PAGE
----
What a difference a day makes

On Monday, The Wall Street Journal reported the guarantee of a $509 million loan to Front Yard Residential Corp. for the acquisition of rival, HavenBrook Partners, LLC. The trade included 3,286 single-family rentals growing the Front Yard portfolio to 15,000 properties. The backing was part of Freddie Mac’s affordable SFR pilot program—a program launched two years ago as a “test and learn” to determine if there was a market need for the GSEs to support the growing single-family rental market. The story said the deal was an indication of Freddie Mac “expanding its role in financing one of Wall Street’s post crisis success stories.”


On Tuesday, the Federal Housing Finance Agency (FHFA) announced that it was shuttering the program.

This specific GSE program was not without controversy, and the agency will continue those single-family rental programs that existed prior to the pilot. The Enterprises said the program was closed after an impact analysis and will continue to monitor the market for new data.

“What we learned as a result of the pilots is that the larger single-family rental investor market continues to perform successfully without the liquidity provided by the enterprises,” FHFA Director Mel Watt said.

As a result of the foreclosure crisis, the rental market expanded to include institutionally-owned single-family houses that had been purchased in bulk from swaths of foreclosed properties auctioned by receivership banks looking to unload inventory.

Beginning with its $1 billion loan guarantee for Blackstone’s Invitation Homes, the GSE program was seen by some as counter-productive to the agency’s core mission of making homeownership available to Americans.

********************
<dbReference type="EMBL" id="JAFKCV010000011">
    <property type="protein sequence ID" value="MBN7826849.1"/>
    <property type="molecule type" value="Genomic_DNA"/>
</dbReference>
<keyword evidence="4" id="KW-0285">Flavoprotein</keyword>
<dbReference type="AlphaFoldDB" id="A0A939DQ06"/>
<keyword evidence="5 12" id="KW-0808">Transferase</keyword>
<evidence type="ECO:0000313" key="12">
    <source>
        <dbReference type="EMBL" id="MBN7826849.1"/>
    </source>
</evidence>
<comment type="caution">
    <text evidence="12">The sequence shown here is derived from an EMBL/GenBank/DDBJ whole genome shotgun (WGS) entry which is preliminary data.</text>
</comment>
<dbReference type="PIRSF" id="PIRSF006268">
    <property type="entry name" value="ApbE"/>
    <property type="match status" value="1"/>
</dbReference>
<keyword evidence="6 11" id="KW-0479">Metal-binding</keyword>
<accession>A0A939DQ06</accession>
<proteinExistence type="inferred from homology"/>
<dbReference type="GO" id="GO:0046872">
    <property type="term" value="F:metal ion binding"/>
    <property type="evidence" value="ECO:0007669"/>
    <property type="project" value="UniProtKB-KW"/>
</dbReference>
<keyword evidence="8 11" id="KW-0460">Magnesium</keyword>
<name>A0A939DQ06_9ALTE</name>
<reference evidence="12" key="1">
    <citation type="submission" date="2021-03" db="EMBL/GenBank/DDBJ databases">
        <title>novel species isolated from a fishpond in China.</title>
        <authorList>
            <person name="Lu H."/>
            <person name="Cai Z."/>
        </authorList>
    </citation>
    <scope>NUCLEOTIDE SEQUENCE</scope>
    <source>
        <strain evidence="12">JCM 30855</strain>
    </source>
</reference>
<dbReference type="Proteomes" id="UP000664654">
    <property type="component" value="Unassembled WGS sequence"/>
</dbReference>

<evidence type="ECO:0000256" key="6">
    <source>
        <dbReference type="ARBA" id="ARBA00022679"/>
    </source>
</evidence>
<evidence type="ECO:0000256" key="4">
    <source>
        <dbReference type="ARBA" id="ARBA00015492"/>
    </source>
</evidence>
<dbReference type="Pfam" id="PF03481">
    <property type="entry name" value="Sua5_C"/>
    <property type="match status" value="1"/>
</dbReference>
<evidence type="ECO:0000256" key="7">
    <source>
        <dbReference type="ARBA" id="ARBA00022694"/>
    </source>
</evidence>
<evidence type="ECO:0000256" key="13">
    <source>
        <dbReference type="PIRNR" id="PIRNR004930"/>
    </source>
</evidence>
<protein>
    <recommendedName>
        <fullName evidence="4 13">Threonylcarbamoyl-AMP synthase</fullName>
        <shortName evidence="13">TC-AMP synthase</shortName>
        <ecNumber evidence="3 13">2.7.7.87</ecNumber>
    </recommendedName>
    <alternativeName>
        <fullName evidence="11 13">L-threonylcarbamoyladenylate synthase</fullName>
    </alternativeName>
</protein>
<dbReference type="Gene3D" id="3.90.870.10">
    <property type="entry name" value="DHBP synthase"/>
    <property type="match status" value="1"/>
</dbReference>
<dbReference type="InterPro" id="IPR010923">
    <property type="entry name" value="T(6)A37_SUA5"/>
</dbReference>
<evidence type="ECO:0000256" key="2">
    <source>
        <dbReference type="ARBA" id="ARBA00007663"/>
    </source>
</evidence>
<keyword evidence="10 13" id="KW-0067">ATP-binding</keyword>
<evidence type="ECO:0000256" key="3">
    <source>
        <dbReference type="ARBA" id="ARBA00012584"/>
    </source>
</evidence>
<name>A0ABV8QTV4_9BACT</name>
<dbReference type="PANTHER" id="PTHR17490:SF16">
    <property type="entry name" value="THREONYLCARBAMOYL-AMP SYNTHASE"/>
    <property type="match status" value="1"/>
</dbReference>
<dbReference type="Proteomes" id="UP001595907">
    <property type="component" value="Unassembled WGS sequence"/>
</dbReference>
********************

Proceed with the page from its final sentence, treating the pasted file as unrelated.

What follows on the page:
Investors believe that the Fannie-Freddie market participation through the pilot program gave a relatively new product type the credibility it needed to enter Wall Street and eventually mature into its own sector.

The biggest change in the industry was not so much the number of rented houses, as it was their ownership.

Renter-occupied housing stock changed dramatically after the housing crash in 2006. Home rentals moved from a predominantly mom-and-pop businesses, to institutional portfolios centrally managed much like apartments. The apartment industry was feeling its own crunch by way of the Great Recession and depressed household formation and was not keen on what seemed like a competitive intrusion on the space.

According to Census Bureau data, the number of single-family home rentals grew by 21 percent between 2005 and 2010, a significant share of a housing market that only increased a total of 4 percent in total housing stock in the same time period.

Around that same time some analyst estimate that as much as $9 billion worth of distressed single-family homes were purchased and converted to rentals by institutional investors.

Record housing demand spurred an influx of more than 8 million new units of rental housing stock in the U.S. between 2005 and 2015 according to research from the Joint Center for Housing Studies of Harvard. The single-family share of this total rental stock climbed from 34 percent to 40 percent in the 10-year period through conversions of owner-occupied single-family houses converted to rentals.

“This growth is notable not only because it is so substantial, but also because institutional investors have taken a much more active role in this market than in the past,” the Harvard researchers reported. “By creating large portfolios of homes across many markets, large-scale investors are testing the waters for a new model of owning and operating scattered-site properties that could expand the range of housing options available to renters.”